Here’s why India-Russia relations are moving towards a new trajectory
Relations between New Delhi and Moscow have grown steadily despite the Western sanctions on Russia. Exercising its strategic autonomy, India, to the West’s disappointment, refrained from openly criticizing Russia’s military actions in Ukraine, according to Arvind Gupta, the director of New Delhi-based think tank Vivekananda International Foundation (VIF), ahead of the first Valdai Club Russian-Indian Conference, which will be held in New Delhi on January 8.
The bilateral conference, titled ‘India and Russia: Views on Alternative World Orders, Regional Problems and Bilateral Ties’ and organized by Russia’s leading think tank, the Valdai Discussion Club, in partnership with the VIF, will discuss trends in the transformation of the world order and key developments on the bilateral front.
Global tensions are currently running high and the mechanisms to resolve them have been ineffective. The ongoing Ukraine conflict and the Israel-Hamas war have exposed the international community’s inability to resolve conflicts and lessen tensions. Most multilateral mechanisms are dysfunctional as the world becomes fragmented and polarized along multiple axes.
The risk of a wider military conflagration is considerable. Arms control and disarmament mechanisms are non-existent or at a standstill. Global nuclear and missile arsenals are being expanded at a rapid pace. The risk of the weaponization of cyberspace and outer space has also increased. The indiscriminate use of sanctions as a weapon causes economic and social disruptions globally.
The unipolar moment that came about after the end of the Cold War has given way to a complex multipolar world in which Western hegemony is being increasingly challenged. The international community failed to establish a stable, equal, indivisible security system after the end of the Cold War.
In a multipolar world, a sovereign nation has many options – but there is no guarantee that a world such as this would necessarily be peaceful and stable. Russia and India, along with other countries, can and should contribute to the evolution of a peaceful, stable multipolar world based on the idea of harmony in diversity, the rule of law, cooperation, and accommodation, in which the aspirations for security and growth for all are taken into account.
New trends in bilateral ties
Indian External Affairs Minister Subrahmanyam Jaishankar’s visit to Moscow from December 25-29, 2023 reaffirmed that Indian-Russian ties remain healthy despite the current geopolitical turbulence in the world. Jaishankar was received by President Vladimir Putin, who expressed satisfaction at the state of relations and invited Prime Minister Narendra Modi to visit Russia. He said that he has kept Modi informed about the Russia-Ukraine conflict and has studied proposals made by India.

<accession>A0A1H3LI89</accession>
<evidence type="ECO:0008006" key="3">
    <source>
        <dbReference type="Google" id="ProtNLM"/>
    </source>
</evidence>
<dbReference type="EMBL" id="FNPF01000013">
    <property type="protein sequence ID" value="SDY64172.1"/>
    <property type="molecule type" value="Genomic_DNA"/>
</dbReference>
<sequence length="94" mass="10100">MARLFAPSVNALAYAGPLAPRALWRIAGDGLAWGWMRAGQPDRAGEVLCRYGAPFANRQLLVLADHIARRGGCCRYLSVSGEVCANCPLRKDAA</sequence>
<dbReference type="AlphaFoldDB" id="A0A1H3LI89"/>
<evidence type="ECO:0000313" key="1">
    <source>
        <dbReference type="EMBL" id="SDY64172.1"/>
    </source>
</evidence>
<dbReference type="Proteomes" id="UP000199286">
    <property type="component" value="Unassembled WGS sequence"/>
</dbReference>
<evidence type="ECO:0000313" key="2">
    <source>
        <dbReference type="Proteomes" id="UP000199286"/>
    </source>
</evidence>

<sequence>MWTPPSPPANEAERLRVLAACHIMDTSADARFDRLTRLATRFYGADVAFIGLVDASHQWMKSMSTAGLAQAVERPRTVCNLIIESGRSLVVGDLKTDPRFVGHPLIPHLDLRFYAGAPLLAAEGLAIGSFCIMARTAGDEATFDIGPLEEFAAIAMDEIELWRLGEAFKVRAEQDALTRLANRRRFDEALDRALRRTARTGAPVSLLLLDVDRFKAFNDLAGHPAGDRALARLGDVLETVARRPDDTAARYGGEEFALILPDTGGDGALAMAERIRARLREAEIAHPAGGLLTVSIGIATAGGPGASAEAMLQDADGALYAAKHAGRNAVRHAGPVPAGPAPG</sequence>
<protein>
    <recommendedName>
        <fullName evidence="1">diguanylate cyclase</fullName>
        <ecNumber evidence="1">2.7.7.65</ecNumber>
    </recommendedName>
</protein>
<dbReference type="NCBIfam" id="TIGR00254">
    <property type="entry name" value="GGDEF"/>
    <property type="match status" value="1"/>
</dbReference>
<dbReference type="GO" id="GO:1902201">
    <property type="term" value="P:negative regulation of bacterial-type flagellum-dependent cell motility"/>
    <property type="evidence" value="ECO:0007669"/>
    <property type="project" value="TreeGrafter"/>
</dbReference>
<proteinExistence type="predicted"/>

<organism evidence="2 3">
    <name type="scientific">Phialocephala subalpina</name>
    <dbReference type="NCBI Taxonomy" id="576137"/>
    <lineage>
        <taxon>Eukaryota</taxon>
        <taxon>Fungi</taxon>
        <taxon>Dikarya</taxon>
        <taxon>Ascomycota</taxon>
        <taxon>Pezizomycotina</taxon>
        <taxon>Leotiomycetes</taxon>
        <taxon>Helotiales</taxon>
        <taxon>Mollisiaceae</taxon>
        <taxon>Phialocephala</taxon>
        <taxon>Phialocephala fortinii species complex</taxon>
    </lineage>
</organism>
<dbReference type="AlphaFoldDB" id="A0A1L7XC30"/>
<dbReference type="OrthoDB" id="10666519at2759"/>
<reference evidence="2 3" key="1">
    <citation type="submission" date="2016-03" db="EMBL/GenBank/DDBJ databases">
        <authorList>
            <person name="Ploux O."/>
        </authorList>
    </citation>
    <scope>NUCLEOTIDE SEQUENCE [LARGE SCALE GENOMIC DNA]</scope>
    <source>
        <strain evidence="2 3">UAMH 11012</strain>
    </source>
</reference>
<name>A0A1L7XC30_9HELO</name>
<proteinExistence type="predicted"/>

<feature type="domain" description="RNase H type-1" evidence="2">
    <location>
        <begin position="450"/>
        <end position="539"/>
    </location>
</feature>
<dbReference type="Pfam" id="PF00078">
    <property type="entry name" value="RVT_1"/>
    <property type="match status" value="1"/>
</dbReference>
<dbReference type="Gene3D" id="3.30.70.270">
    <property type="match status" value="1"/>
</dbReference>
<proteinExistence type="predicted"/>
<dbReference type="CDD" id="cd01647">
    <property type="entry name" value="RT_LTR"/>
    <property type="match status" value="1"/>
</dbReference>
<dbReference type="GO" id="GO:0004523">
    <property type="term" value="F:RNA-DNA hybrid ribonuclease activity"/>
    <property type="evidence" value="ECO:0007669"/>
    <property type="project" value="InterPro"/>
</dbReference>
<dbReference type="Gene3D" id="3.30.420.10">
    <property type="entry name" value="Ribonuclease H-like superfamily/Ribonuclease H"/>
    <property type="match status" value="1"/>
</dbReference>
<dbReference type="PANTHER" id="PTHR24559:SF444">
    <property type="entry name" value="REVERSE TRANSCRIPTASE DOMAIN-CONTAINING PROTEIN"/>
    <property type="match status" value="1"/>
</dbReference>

Conveying a message from Modi to Putin, Jaishankar described the relationship between the two nations as “very strong, very steady,” due to a convergence of strategic interests. The foreign ministers of the two countries also exchanged views on global and regional issues.
As the international environment changes, Russia and India are taking steps to further deepen their “special and privileged strategic partnership” which was set up in 2010. Their cooperation involves a wide range of topics, including energy, defense and security, trade and investment, education and culture, science and technology, global and regional issues, and connectivity. A strong institutional framework for bilateral exchanges has been set up.
This includes regular summit-level meetings and interactions through the India-Russia Inter-Governmental Commission on Trade, Economic, Scientific, Technological and Cultural Cooperation, as well as the India-Russia Intergovernmental Commission for Military and Technical Cooperation. Several specialized working groups have been set up.
The latest innovation is a ‘2 plus 2’ mechanism involving the defense and foreign ministers of both sides. The inaugural meeting of the group was held in Delhi in 2021. The two countries also engage with each other in the multilateral formats of the Shanghai Cooperation Organization (SCO), BRICS, RIC, G20, and the UN. India has also begun a discussion on a free trade agreement with the Eurasian Economic Union.
As a result of these measures, bilateral ties have grown stronger. Two-way trade is set to exceed $50 billion in 2023-24. Russia is now India’s fourth-largest trading partner. Both sides have also set a target of bilateral investment of $50 billion by 2025. Russia has emerged as a top supplier of crude oil to India, particularly since the beginning of the Ukraine conflict. India is a major supplier of pharmaceuticals to Russia. Russia is building six nuclear power plants in India, two of which have already been commissioned, and the other two are nearing completion.
Defense cooperation has been a key pillar of Indian-Russian ties for decades. The relationship is changing from buyer-seller to a partnership in joint production and co-development of military hardware. Presently, India is producing SU30 MKI fighter aircraft and T90 tanks in India under Russian licenses.